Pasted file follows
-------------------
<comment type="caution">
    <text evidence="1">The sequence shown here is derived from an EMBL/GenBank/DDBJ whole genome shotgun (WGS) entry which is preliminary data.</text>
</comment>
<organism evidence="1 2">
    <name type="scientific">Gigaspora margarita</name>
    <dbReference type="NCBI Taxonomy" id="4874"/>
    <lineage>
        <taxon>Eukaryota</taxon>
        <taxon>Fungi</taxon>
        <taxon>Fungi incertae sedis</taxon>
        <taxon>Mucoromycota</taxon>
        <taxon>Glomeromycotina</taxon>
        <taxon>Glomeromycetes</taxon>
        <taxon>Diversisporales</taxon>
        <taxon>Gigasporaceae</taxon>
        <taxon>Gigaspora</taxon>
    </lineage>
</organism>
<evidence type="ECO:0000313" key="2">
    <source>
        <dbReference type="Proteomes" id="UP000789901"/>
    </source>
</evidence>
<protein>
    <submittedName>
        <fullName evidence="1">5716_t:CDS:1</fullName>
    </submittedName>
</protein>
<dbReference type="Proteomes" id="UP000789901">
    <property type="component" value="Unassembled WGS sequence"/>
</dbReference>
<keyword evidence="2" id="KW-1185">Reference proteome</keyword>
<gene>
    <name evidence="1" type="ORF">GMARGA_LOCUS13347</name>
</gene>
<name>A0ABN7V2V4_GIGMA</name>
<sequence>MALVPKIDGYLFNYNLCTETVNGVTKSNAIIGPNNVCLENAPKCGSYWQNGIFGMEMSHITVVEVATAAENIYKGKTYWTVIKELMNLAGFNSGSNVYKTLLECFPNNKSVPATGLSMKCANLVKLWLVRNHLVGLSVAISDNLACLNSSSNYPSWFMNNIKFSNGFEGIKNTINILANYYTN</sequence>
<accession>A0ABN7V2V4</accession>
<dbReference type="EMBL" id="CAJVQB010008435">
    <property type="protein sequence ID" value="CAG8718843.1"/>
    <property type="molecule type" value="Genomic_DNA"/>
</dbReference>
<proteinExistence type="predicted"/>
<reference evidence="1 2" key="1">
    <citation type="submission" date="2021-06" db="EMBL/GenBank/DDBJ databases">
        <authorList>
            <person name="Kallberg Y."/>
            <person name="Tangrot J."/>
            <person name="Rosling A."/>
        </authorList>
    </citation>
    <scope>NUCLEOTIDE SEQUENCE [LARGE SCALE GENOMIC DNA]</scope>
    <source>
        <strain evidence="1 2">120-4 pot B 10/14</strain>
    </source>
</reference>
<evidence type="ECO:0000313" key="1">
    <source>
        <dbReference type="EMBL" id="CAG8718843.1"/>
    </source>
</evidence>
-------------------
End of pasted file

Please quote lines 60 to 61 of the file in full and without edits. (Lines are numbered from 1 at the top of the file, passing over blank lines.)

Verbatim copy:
    </source>
</evidence>